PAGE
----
As industrial space returns continue to make headlines, will the impact in 2023 really be worth the hype?

As industrial space returns continue to make headlines, will the impact in 2023 really be worth the hype? January 19, 2023

The industrial space boom that reached record levels during the pandemic is showing signs of moderating, with sublease space now beginning to increase across many U.S. markets. As occupiers adjust their space requirement projections to reflect current demand and economic conditions, we take a look at what's ahead and how it might affect rent growth and other fundamentals.

Erik Foster

Head of Industrial Capital Markets
[email protected]
+1 312.273.9486

Sublease space increases as occupiers recalibrate

The surge in demand for industrial space reached record proportions during the pandemic, but is now tempering, and as that occurs,  slight increases in sublease availability are sparking awareness in many U.S. markets. Businesses that increased their domestic ‘safety stock’ to offset further supply chain disruptions and meet the growing demand for online shopping are presently scaling back their space requirements due to economic conditions, lower volatility in global shipping and other financing or economic factors. This impact is being seen across many sectors, from e-commerce and retail to manufacturing.

The Chicago market, for example, recorded a 16% increase in industrial sublease space at the end of 2022 when compared to 2021, according to Avison Young research. The overall vacancy rate, however, decreased to 4%, a record low for the Chicago market and a positive sign, particularly in light of the nearly 30 million square feet (msf) of new inventory added in 2022.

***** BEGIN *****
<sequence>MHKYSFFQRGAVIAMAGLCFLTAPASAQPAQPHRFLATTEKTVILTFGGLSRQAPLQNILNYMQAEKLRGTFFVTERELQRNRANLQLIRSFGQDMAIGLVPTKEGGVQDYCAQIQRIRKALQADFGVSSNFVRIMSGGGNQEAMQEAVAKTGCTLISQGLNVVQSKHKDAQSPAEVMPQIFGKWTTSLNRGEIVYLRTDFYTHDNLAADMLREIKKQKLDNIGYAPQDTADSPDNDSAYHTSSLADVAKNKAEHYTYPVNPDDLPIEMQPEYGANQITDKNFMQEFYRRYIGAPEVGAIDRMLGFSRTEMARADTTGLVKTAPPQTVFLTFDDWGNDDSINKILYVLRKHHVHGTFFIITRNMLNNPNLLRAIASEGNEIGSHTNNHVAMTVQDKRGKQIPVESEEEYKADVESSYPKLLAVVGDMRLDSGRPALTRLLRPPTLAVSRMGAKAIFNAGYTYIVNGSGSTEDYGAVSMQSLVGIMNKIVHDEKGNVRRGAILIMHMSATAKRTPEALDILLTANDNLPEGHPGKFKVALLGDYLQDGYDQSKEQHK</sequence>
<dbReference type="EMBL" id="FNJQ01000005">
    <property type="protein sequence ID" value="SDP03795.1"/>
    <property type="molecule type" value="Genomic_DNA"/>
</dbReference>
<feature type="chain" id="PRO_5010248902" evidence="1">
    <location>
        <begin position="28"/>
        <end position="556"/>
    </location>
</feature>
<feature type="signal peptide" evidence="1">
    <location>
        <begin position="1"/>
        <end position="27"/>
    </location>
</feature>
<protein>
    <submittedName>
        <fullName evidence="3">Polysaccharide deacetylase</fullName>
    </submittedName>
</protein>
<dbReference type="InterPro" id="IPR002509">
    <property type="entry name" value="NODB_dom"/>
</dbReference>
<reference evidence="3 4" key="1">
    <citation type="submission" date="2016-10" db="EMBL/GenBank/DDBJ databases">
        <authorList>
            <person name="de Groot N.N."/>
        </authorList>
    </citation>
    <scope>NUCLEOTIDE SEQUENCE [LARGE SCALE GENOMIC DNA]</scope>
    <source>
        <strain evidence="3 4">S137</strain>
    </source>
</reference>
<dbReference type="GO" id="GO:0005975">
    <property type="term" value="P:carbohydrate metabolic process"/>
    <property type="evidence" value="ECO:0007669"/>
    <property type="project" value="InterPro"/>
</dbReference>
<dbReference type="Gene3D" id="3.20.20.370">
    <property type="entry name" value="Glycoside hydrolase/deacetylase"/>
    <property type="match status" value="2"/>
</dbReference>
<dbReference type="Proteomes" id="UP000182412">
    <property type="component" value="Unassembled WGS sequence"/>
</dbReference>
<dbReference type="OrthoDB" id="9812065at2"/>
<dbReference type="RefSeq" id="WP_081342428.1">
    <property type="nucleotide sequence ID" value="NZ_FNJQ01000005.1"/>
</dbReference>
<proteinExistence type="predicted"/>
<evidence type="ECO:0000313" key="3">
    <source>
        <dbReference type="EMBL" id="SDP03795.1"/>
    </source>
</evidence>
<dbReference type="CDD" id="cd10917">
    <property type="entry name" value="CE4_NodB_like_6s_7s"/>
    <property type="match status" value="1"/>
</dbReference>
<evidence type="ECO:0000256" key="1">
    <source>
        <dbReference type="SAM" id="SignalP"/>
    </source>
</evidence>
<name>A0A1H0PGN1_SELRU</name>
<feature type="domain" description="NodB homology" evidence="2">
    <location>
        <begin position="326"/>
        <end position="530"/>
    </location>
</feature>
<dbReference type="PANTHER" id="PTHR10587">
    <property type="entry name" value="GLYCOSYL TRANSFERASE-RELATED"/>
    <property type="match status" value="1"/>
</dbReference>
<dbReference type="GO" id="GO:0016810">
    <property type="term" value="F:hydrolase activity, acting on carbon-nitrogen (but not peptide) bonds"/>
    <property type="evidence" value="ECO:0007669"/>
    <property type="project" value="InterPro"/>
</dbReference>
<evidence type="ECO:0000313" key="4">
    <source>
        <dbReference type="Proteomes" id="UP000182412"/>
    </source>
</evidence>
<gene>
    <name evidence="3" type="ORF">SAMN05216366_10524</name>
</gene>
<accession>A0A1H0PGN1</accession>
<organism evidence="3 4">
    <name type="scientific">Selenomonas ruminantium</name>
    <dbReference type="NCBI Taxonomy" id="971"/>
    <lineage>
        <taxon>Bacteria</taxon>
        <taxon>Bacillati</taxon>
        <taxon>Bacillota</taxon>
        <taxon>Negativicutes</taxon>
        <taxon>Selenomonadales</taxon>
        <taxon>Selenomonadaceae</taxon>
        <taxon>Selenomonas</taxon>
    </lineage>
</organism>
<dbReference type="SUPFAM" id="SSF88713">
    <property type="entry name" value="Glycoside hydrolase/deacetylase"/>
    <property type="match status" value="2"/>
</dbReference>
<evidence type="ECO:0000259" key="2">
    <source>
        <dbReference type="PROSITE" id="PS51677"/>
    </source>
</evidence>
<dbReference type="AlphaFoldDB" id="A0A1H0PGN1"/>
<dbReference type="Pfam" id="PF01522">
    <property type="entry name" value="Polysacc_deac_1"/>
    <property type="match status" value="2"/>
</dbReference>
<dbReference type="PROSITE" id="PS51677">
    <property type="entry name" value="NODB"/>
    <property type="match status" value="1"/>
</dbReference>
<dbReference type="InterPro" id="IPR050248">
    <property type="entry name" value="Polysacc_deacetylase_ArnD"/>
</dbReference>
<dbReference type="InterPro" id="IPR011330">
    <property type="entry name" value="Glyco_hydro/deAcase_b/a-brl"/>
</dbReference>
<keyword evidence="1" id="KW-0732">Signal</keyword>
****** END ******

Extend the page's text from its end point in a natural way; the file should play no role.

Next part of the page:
Nationally, while leasing activity and the overall outlook for industrial remain strong, the levels of sublease space is expected to increase over the course of 2023. This activity, coupled with a strong supply of speculative construction slated for completion in 2023 and 2024, is likely to reduce rent growth in some markets. The days of double-digit rent growth may be slowly cycling down in many markets, at least for the near term.  

Amazon and others retrench

The increased sublease space is seen most notably with Amazon, and seems to be contagious among other occupiers that are looking to trim costs and improve efficiencies.

The Coleman Co. Inc., for example, recently put its 1.1 million-square-foot distribution center in Kansas City on the sublease market as part of a consolidation of several facilities, according to the Kansas City Business Journal. The global outdoor goods company has been leasing the facility since 2010 and has approximately seven years left on the lease. The facility has enough space for 20 football fields and was the Kansas City market's first 1 msf plus distribution center.

Amazon, which announced plans in mid-2022 to shed 30 msf of space, has added sublease space to the market in much smaller increments and across several markets. According to CoStar, Amazon added nearly 50 blocks of space to the sublease market last year with nearly two-third of those spaces being 150,000 square feet (sf) or less. The company also delayed or discontinued development on several other facilities, as part of a broader plan to reduce space utilization.